Visualizing Arkansas traffic fatalities

I recently started a master’s program at UALR in information science, so I’ve been following several blogs on statistical programming and visualization. One of the best sites I’ve found is R-bloggers, which is dedicated to the popular statistical programming language R.

A recent post on R-bloggers by Lucas Puente on mapping traffic fatalities in the US caught my eye. While in private practice, I helped several Arkansas counties through the election process of voting from dry to wet. One of the often-debated issues in those races was whether the highways are safer in dry counties or wet counties. Some people believe roads are safer when alcohol is less available; other people believe that less availability means more stockpiling and more driving drunk over long distances to liquor stores after knocking a few back.

So, I decided to adapt Mr. Puente’s R program to create an Arkansas-centric map. In the R-bloggers tradition, I’ll explain the code and then present the results.

Part I: The Data

The data comes from two separate sources. First, the traffic fatality data comes from National Highway and Transportation Safety Administration open records, available at As instructed by Mr. Puente, I downloaded the file and unzipped it. 

Next, I had to get the wet/dry status of each Arkansas county. To do this, I created my own CSV (comma-separated value) file from the Arkansas Department of Finance and Administration’s wet/dry status page. I uploaded it to a Github public repository so others can use it.

library(foreign) # required to use read.dbf method
accidents <- read.dbf("accident.dbf")
wet_status <- read.csv(file="Ark_counties_wet_dry_status.csv")

Part II: Subsetting and Summarizing the Data

As Mr. Puente did, we’re only going to use a portion of the NHTSA’s information. However, instead of using the lower 48 states, we’re just going to use data for Arkansas. We’ll then sum the number of fatalities for all wrecks by county.

ark_accidents <- subset(accidents, STATE == 5)
ark_summary_all <- aggregate(FATALS ~ COUNTY, ark_accidents, sum) 

 Next, we’ll create a vector from the wreck subset to identify just the drunk driving wrecks. We’ll use that vector to sum drunk driving fatalities per county, then calculate a percentage of wrecks involving drunk driving fatalities for each county.

ark_accidents_drunk <- ark_accidents$DRUNK_DR > 0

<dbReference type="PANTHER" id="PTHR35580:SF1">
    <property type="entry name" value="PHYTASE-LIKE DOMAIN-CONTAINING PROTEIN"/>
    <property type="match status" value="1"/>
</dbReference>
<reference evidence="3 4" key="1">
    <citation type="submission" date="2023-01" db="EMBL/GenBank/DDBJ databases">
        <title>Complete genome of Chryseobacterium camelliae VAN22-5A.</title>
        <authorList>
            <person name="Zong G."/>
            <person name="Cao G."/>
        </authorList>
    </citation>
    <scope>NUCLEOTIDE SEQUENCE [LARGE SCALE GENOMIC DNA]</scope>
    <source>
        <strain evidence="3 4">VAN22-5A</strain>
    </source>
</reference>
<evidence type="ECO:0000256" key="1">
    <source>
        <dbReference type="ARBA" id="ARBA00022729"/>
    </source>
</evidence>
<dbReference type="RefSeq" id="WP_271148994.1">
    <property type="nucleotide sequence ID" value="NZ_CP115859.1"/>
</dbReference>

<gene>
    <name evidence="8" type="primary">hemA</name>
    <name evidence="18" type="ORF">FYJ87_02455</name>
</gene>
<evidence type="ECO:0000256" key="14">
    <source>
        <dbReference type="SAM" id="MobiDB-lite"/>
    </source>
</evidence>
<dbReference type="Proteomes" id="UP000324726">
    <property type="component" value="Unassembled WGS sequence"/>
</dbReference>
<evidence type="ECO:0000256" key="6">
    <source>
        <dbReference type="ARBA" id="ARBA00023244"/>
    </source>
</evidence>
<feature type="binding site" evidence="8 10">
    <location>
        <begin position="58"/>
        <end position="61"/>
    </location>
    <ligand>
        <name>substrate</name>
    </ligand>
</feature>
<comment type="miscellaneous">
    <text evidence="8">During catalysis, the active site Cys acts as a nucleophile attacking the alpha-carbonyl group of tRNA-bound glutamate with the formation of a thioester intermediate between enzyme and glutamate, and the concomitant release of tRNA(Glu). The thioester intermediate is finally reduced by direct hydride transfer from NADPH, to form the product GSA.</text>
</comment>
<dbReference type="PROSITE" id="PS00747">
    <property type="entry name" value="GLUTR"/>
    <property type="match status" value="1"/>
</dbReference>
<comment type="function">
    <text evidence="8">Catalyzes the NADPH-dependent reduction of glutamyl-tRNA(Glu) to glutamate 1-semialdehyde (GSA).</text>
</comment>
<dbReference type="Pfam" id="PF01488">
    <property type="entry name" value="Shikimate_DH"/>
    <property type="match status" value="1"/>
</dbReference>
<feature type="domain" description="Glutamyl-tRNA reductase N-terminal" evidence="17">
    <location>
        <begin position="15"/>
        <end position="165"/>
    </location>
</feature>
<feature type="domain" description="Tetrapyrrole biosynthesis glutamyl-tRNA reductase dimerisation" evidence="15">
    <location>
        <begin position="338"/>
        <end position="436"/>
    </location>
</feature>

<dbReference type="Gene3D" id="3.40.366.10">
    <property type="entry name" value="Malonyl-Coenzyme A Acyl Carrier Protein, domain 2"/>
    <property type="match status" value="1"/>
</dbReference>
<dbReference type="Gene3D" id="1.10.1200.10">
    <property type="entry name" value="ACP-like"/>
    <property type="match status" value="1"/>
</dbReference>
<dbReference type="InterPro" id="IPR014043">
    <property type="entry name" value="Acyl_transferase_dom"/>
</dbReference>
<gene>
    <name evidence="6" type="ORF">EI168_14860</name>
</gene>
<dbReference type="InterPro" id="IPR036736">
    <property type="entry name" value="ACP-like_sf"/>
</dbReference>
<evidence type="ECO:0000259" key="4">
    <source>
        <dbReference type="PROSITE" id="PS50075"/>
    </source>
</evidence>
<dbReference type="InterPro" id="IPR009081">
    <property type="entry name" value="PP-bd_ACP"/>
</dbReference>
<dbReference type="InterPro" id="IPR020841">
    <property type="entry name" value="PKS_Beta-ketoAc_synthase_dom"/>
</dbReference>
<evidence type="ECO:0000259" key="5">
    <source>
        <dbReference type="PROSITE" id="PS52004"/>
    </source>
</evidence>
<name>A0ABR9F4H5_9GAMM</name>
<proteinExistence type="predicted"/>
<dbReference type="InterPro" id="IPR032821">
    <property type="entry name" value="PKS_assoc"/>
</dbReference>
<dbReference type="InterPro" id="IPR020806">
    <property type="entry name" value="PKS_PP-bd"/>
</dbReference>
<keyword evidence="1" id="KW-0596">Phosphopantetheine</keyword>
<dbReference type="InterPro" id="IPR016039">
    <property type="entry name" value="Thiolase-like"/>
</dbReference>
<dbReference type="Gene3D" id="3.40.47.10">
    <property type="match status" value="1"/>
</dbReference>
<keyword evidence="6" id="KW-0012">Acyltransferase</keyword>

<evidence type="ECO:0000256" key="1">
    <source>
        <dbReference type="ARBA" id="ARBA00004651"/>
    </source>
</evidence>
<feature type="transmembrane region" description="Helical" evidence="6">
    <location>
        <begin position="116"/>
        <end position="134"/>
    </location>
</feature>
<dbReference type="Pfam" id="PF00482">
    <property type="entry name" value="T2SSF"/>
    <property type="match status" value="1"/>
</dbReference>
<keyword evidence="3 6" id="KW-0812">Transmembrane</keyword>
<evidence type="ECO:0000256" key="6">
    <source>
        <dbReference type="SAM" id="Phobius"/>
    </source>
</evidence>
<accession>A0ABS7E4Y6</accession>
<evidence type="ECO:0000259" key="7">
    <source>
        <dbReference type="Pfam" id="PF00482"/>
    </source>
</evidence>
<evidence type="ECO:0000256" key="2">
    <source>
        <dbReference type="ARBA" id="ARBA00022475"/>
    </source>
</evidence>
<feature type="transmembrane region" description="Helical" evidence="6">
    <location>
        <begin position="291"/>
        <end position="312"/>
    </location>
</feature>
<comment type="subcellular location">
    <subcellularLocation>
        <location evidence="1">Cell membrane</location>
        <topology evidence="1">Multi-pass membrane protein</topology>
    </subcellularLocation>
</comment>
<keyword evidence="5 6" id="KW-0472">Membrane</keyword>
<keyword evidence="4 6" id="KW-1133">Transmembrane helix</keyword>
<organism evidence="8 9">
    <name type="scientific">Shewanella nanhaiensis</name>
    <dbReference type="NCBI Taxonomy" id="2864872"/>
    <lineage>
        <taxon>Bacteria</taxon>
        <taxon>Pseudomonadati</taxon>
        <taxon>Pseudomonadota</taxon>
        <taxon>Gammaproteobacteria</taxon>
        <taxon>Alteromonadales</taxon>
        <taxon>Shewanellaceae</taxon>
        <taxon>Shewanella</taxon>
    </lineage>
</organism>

ark_summary_drunk <- aggregate(FATALS ~ COUNTY, ark_accidents, sum, subset=ark_accidents_drunk)
rk_summary <- merge(ark_summary_all, ark_summary_drunk, by="COUNTY", all=TRUE)
ark_summary$percent_drunk <- ark_summary$FATALS.y / ark_summary$FATALS.x * 100

We’ll merge that data with the wet/dry status of each county. So we can color the scale differently for wet counties and dry counties, we’ll multiply the percentage by -1 for wet counties.

ark_summary <- merge(ark_summary, wet_status, by.x="COUNTY", by.y="FIPS")
ark_summary$percent_drunk <- ifelse(ark_summary$wet, ark_summary$percent_drunk * -1, ark_summary$percent_drunk)

Finally, we’ll get the midpoint of the number of drunk drivers, which we’ll use to color parts of our map later.

mid <- (which.max(accidents$DRUNK_DR) - which.min(accidents$DRUNK_DR)) / 2

Part III: Preparing the Map Data

The functions Mr. Puente describes in his tutorial have nice features that allow you to subset county and state map data by state.

county_map_data <- map_data("county", region = "arkansas")
state_map <- map_data("state", region = "arkansas")

I merged the county-level information with the wet-dry status. Then (and this is important), I reordered the path information in the county file. Otherwise the plotting function draws extra lines between counties.

county_map_data <- merge(county_map_data, ark_summary, by.x="subregion", by.y="county")
library(plyr) # necessary for arrange function
county_map_data <- arrange(county_map_data, order) # required to draw lines properly

Part IV: Creating the Map

The goal with the visualization was to show the wet/dry status of counties having drunk driving fatalities. So, the percent_drunk column we created earlier, which contains percentages from -100 to 100, serves as the fill. We’ll define a continuous scale in different colors to differentiate between wrecks occurring in wet counties and dry counties; by choosing white as the midpoint, we’ll be able to see which counties had no drunk driving wrecks in 2015, and it will also give us a gradient that shows some idea of how many wrecks occurred.

map<-ggplot() + 
# Add county borders:
geom_polygon(data=county_map_data, aes(x=long,y=lat,group=group, fill=percent_drunk), colour = alpha("grey", 1/4), size = 0.8) +
scale_fill_gradient2(name="Percentage of\nDrunk Drivers", midpoint=0, low="#5ab4ac", mid="white", high="#d8b365", na.value = "white", breaks=c(-100,0,100), labels=c("100% (wet county)", "No drunk driving\nfatalities", "100% (dry county)")) +
# Add state borders:
geom_polygon(data = state_map, aes(x=long,y=lat,group=group), colour = "grey", fill = NA) +